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Left: Tony winner Barnard Hughes (Da) unwinds by cooking.  "I enjoyed painting, I was a sloppy painter.  I'm a neater cook".

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Above:  Dallas playwright D. L. Coburn (The Gin Game) awaits roll-out to the flight line in his Schweizer 1-26 sailplane.  "Most of my flying is done over Texas farm land and several flights have ended in a farmer's field."

Eartha Kitt reads Plato.  Tony Tune tap dances, Joe Papp recites poetry aloud.  John Wood sleeps.  And Liza Minelli likes nothing better than willing away the wee hours working the lights at Studio 54.

11:30 P.M. is an actor's 5 o'clock – the hour when the work day is finally over and the time has come to literally or figuratively put up tired feet and unwind.

Since no actor, with the exception of Katharine Hepburn, can give a performance on a full stomach, the first item on the agenda is usually food.  Then it's on to other diversions – drinking, smoking, a movie, good book, soak in the rub, and dancing, dancing, dancing.

"I go to discos mainly for exercise," claims Eartha Kitt, star of Timbuktu!, and a regular at Studio 54.  "But for real dancing I prefer the quiet places like Elmo's [El Morocco] where it's possible to get more intimately acquainted with one's partner.  If I'm tired and want solitude, I come home and read some heavy philosophical book like Plato for rapidity of mind, or junk like Agatha Christie for another kind of rapidity.

"Do you really want to know how I unwind?" asked Miss Kitt, producing a bottle of white wine and a bottle of Perrier water.  "I mix them half and half," she said, doing just that.  "After one glass you don't need a tranquilizer."  Miss Kitt took a sip and smiled.  "Look.  I'm unwound already."

If Carol Channing doesn't go out dancing after her Hello, Dolly! performance, she usually calms down by talking politics.  "I call up my girlfriends like Barbara Walters, Sherrye Henry, Phyllis Wagner, and have them over to my house for supper."  In New York Ms. Channing's house is a suite in the Waldorf Towers.

"I can take off my shoes, take out my contacts and we talk.  They're all so smart they keep me abreast of what's happening in the world."  Anita Loos, the irrepressible inventor of Ms. Channing's Lorelei Lee, is also a favorite after-theatre guest.  "Oh, Anita's the best," said Carol Channing.  "Give her one cup of coffee and she's good until 4 A.M."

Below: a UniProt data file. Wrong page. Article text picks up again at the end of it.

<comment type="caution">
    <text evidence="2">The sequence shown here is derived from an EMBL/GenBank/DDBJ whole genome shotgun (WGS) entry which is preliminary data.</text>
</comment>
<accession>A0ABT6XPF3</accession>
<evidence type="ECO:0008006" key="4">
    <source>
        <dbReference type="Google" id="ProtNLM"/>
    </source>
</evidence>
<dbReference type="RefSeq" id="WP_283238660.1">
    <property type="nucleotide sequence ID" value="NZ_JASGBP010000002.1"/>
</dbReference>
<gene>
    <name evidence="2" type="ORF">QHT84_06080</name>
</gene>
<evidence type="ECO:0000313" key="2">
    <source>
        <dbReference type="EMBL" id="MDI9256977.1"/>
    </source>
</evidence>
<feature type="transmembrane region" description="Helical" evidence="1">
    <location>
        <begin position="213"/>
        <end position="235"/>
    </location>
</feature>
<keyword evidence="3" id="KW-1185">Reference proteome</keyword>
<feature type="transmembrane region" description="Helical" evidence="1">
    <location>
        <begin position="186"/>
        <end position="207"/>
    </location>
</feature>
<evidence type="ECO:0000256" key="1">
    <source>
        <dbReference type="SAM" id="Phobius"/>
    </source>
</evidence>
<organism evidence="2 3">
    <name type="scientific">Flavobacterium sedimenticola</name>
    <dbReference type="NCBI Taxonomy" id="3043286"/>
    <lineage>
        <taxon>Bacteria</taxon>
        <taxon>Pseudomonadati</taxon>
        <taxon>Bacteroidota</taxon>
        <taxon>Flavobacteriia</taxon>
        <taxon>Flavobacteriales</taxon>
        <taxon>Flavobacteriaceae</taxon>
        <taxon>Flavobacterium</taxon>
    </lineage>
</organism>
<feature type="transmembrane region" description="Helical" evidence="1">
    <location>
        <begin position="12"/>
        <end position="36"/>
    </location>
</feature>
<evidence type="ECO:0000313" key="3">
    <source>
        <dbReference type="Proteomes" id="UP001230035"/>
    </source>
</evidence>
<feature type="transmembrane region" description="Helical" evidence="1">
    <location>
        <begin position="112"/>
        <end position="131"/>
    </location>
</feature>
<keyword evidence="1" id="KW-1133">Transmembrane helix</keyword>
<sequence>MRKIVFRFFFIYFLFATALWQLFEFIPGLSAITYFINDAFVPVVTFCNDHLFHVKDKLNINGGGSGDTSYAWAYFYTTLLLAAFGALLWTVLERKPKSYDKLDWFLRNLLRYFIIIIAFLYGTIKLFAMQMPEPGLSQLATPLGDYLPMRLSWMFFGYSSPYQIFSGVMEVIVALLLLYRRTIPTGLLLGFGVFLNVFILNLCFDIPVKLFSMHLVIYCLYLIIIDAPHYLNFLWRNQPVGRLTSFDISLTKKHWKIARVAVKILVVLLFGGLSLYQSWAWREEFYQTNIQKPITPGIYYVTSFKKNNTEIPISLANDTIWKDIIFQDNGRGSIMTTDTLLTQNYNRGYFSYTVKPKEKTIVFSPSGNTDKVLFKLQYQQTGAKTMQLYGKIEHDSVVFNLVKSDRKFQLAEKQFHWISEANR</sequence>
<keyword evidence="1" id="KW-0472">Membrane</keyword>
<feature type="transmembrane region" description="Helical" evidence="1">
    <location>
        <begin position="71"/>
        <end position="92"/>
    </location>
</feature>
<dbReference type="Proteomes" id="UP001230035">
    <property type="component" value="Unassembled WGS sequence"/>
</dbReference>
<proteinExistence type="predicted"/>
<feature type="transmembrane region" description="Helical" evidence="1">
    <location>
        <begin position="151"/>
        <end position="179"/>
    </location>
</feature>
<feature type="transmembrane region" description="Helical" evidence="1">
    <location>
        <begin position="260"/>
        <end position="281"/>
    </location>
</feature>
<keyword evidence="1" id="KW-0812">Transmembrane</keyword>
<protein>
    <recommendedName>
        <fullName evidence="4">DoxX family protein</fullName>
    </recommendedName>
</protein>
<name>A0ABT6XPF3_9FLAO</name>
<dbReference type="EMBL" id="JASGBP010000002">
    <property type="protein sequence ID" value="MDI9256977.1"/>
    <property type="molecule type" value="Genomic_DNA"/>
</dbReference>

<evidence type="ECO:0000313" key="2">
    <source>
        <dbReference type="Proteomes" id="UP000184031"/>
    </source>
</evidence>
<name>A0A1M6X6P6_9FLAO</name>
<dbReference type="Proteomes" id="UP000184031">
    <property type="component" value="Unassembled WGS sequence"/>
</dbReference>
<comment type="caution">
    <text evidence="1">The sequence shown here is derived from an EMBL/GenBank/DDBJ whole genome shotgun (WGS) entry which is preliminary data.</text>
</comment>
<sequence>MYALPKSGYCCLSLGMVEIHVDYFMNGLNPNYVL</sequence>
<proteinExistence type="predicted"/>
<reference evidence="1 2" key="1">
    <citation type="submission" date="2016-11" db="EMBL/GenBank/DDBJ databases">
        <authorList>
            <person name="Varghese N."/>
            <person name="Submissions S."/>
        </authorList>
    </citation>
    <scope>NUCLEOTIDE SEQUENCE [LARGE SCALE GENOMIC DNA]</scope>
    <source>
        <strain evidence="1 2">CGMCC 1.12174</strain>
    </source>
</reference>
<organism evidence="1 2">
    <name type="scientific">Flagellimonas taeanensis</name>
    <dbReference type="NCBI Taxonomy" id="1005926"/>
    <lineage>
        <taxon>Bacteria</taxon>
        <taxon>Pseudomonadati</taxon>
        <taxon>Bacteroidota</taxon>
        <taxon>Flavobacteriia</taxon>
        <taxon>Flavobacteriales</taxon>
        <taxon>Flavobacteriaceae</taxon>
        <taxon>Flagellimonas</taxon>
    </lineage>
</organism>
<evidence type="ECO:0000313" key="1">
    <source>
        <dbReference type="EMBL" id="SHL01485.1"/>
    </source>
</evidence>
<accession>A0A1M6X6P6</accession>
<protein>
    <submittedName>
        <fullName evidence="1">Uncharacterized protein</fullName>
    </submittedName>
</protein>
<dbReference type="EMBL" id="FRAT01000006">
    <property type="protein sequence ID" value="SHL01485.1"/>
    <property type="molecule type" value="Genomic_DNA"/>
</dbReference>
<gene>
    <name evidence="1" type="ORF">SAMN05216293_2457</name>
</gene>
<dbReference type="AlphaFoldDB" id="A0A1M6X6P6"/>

After performing as Letitia Primrose in On the Twentieth Century Imogene Coca unwinds in a way which she says could best be described as "dull."  "Unless friends pop by and we go out, King [Donovan, her husband] and I head straight home for the 

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[[image - photograph of man and woman watching TV]]
Above:  After the show Imogene Coca (On the Twentieth Century) watches TV with husband King Donovan and poodle Ford.

[[image - photograph of man on skateboard in street]]
Top right:  Bernie Allison (Runaways) does wonders onstage with his skateboard, then skateboards home to 99th Street.

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Below:  Carol Channing (Hello Dolly!) discos with producer Morton Gottlieb (Tribute).

TV set.  He makes us a drink and I turn on the Late Show.  During the commercials we read."

One of the reasons for Ms. Coca's low keyed offstage life is that she finds her role in On the Twentieth Century – "the most exhausting thing I've ever done."  And since Imogene Coca and her husband spent a good part of the last 16 years doing long bus and truck tours of such shows as The Fourposter, Plaza Suite and Luv, that's really saying something.  "I think that what makes Twentieth Century so difficult for me is that I'm not on the stage that much," says Imogene.  "I have to build momentum for each entrance.  It's like running a race but sitting down every two feet."

The cast of Dracula unwinds together.  "We go out together and walk around, have a drink or two, discuss the evening's performance," said Ann Sachs, who plays Miss Lucy.  "We consider it our fourth act.  It's funny how in this show our offstage relationship parallels our onstage roles.  Frank [Langella, "Dracula"] is a tiny step removed, while everyone is very protective of me."

Barnard Hughes, the "Da" of Da, likes to go home to his upper West Side apartment and cook.  "I used to enjoy painting," said Mr. Hughes, "but I was a sloppy painter;  I'm a neater cook."  Recently he's been experimenting with actress Uta Hagen's new cookbook Love for Cooking (Macmillan).  "Her approach to cooking is similar to the way I attack a role as an actor – you get your utensils, you learn your lines, you create the part."  Miss Hagen used to unwind by cooking too.  But a few years ago she decided to stay in the kitchen full time.  She's reportedly well into her second cookbook.

Although Studio 54, New York, New


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